You might be thinking that this sounds a lot like my post titled “Can You Rank Well in Local Google without Revealing Your Street Address Anywhere?”
That’s because this is an unofficial “sequel” (for good reason, as you’ll see).
How about taking a few minutes to read that older post. Then come back here.
If you just buzzed through the first post because you’re hanging on my every word in this one – or if memory is your weapon of choice today – it’s time for a quick recap of the older post on “private citations”:
1. Some business owners want to rank well in Google’s local search results and beyond, but don’t want their street addresses to be easily findable online (most likely because they work from home). Maybe you have these privacy concerns, or know someone who does.
2. Unless your business is listed on a variety of online directories (AKA citation sources), you probably won’t rank well in the local search results. But you don’t want your address to be easily findable on those sites. Now you’re feeling stuck.
3. Turns out you’ll probably be able to rank well locally after all, because most of the important online directories actually do allow you to “hide” your street address – that is, to keep your address from showing up publicly on your business listing.
On the last point, notice that I said “most” of the important directories let you hide your street address. In that older post I did on “private citations,” I only looked at the sites that you see when you do a free GetListed.org scan of your business. At the time, those totaled 12 sites. A great start, sure.
But an effective citation-building effort – again, which is crucial to your rankings – takes more than listing your business on even those 12 sites.
That’s why I’ve looked at more sites and have learned even more about where privacy fits into local search.
I’ve looked at a total of 31 of the most-important sites for your business to be listed on, and I’ve seen which sites let you keep your address private.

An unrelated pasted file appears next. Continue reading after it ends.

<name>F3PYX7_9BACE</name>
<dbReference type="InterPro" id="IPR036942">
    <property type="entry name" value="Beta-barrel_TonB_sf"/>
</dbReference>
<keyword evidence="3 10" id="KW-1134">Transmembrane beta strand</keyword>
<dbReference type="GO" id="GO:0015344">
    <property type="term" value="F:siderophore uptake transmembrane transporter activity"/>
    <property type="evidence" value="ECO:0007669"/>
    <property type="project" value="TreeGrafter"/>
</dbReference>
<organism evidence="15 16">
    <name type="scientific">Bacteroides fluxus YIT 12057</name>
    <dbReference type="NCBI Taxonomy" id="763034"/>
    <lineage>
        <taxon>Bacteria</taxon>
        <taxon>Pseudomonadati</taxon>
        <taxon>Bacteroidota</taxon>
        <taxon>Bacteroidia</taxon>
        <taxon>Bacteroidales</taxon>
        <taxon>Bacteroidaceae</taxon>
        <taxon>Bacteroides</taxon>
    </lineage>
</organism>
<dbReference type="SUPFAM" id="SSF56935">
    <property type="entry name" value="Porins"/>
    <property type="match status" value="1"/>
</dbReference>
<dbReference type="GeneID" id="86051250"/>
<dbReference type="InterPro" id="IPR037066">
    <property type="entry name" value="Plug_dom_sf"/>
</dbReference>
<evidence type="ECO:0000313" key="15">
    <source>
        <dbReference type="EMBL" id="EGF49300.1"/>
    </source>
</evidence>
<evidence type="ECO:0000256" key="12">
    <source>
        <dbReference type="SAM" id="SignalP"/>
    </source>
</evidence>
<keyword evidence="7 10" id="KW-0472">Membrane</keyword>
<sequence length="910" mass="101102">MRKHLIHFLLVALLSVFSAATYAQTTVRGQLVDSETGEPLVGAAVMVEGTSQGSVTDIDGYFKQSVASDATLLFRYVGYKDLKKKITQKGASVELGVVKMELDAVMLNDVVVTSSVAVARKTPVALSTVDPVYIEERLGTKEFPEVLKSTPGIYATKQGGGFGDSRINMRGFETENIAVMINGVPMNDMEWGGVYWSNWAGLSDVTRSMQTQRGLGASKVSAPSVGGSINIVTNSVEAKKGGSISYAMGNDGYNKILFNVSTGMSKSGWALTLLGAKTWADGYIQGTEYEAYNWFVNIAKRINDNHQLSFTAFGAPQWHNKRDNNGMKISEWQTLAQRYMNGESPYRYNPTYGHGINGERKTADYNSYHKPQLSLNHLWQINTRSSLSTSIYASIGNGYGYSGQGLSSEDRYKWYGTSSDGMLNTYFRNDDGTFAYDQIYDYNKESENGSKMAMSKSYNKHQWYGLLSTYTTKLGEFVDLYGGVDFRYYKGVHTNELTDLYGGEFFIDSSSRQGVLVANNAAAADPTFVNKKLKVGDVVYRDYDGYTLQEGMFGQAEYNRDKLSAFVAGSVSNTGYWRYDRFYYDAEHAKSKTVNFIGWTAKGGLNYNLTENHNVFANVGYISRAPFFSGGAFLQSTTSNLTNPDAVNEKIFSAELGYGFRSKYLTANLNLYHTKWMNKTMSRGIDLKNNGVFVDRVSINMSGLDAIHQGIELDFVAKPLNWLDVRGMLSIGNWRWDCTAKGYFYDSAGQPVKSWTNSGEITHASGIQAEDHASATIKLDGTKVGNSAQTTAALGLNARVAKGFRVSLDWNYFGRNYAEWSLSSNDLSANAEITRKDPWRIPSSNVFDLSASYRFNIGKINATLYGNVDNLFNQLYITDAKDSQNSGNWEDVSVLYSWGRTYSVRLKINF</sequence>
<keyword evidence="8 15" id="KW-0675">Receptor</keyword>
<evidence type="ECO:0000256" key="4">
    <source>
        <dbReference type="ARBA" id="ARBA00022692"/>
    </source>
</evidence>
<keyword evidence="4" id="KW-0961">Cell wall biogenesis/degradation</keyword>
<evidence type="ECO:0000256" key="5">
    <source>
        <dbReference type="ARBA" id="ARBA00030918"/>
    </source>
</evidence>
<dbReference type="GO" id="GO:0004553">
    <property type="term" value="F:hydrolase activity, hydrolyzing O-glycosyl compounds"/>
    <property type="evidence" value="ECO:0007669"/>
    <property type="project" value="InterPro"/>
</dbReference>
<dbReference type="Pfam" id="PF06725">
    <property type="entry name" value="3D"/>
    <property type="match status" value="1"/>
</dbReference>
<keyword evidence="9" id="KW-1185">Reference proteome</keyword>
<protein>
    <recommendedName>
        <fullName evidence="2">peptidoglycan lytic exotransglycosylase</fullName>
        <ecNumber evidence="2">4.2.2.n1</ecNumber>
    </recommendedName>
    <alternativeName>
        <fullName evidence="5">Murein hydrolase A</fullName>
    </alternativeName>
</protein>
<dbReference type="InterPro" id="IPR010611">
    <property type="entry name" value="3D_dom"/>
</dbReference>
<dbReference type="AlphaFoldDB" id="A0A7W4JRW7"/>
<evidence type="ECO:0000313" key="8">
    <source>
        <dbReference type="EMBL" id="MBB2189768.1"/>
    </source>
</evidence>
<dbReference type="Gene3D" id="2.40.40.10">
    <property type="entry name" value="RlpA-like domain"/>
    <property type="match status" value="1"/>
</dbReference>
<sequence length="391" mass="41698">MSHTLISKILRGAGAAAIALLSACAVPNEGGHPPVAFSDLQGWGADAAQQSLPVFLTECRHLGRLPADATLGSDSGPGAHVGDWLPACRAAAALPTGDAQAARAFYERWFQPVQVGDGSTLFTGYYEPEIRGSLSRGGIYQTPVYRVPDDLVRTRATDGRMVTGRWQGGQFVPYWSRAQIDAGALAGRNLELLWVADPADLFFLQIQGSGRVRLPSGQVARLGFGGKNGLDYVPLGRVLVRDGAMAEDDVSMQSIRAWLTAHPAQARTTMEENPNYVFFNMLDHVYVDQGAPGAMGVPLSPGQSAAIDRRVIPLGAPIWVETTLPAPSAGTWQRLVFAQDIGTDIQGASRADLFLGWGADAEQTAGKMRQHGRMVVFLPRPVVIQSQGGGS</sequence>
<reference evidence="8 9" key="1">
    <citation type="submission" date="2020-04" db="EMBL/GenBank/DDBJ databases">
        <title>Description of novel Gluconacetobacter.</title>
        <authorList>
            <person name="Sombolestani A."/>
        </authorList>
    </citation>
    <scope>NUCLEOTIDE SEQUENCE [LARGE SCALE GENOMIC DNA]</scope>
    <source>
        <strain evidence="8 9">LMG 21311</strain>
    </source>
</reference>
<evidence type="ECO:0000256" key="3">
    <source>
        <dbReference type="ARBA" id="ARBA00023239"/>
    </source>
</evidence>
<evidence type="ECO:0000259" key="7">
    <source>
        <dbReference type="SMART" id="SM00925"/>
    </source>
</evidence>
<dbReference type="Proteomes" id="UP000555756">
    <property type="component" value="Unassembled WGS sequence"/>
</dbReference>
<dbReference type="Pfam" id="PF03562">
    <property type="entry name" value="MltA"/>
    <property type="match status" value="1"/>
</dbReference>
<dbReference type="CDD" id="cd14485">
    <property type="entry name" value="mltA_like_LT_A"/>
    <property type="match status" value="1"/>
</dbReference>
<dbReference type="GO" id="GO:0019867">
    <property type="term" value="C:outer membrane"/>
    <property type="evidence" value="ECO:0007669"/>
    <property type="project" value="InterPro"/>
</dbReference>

The breakdown: which sites are (and are not) “private”
AngiesList.com: yes. There is not a checkbox for this; the “address” field is optional, so you can simply choose not to specify your street address.
Bing Business Portal: yes.
BrownBook.net: yes. The “address” field is optional; simply choose not to specify your street address.
City-Data.com: no. The rules specify that the site is “only for brick & mortar businesses.”
CitySquares.com: yes. The “address” field is optional; simply choose not to specify your street address.
DexKnows.com: maybe. If you’ve hidden your address on LocalEze and suppressed your ExpressUpdateUSA listing, your address most likely won’t show up on DexKnows.
ExpressUpdateUSA.com: no. AKA InfoGroup, this is one of three main “data-providers” – in other words, a really important site to be listed on. As I noted in my post from 2012, “you can’t simply ‘turn off’ the display of your address on your ExpressUpdate listing. But you can search for your listing on the site and request its deletion, OR you can call up Customer Service and ask them to suppress your listing.”
EZLocal.com: yes. The “address” field is optional; simply choose not to specify your street address.
FourSquare.com: no. (Hiding your address would defeat the main purpose of being listed on FourSquare in the first place: getting customers to “check in” to your business on their phones.)
iBegin.com: yes. The “address” field is optional; simply choose not to specify your street address.
JudysBook.com: maybe. If you pay the monthly fee to claim your listing, you may be able to leave off your street address. The other way to get your business listed on JudysBook is for a customer to find the hidden “submit” area and then to post a review of your business, although in this option the street address is required.
Kudzu.com: yes. The “address” field is optional; simply choose not to specify your street address.
Manta.com: yes. On one screen you’re made to provide a street address, but on the next screen you can check a “hide address” box.